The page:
- The Washington Times - Monday, February 8, 2021

Gun control activist David Hogg‘s planned pillow empire to counter conservative entrepreneur Mike Lindell will not call “The Golden State” home.

The anti-MyPillow, for all intents and purposes, will launch in a state where Mr. Hogg‘s future employees can actually live and he can pay them a “living wage.”

“What states would you say are the best to start a business in and why so?” he asked Twitter followers over the weekend in a series of posts. “States that are not California (cost of living is way too high).”

He also specified some other desirable features in a location, but California is the only place he categorically ruled out.

“Not required but would love to create jobs in areas that have lost many jobs to deindustrialization. Also not required but would prefer to be near the mean population center of the US which is like a 500-mile circle around [the] Memphis area. Having the HQ “Pillow Fort” there and eventual manufacturing would be nice for logistics and distribution & reducing emissions from transport.”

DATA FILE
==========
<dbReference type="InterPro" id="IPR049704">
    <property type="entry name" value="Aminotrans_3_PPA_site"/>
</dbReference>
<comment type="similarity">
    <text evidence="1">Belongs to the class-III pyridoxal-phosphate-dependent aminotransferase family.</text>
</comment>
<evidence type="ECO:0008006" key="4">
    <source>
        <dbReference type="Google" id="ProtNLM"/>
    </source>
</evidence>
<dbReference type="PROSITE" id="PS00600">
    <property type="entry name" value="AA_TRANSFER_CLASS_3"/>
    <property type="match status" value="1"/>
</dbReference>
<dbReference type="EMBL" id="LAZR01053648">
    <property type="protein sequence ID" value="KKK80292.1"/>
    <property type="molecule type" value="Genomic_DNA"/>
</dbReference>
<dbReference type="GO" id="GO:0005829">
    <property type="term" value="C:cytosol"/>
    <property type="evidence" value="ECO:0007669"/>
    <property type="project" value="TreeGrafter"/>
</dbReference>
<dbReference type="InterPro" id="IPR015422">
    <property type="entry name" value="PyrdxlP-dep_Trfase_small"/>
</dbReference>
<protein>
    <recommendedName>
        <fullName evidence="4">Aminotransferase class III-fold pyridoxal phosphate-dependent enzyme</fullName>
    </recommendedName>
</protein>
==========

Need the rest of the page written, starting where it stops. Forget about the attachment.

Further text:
Critics immediately noted the activist’s decision to shun one of the nation’s bastions of liberalism.

David suddenly has an appreciation for the negative effects of government regulation, taxes, and incompetence,” added one reader.

“The cost of living in CA is high for the very reason they are in sync with your politics. If you locate in a red state favorable to business, you are a hypocrite,” added another.

Mr. Hogg announced his plans Feb. 4 by hitching the product to his credibility in left-wing activist circles.

“[Activist William Legate] and I are going to prove that progressives can make a better pillow, run a better business and help make the world a better place while doing it,” he wrote.

He offered a “guarantee” over the weekend to keep his brand free from “unsolicited Bible quotes.”

“And in regards to the Cost of living,” he added. “We want our employees to have the biggest bang for their buck housing in CA for example is unbelievably expensive even for people making what would be considered more than a living wage in many other states.”

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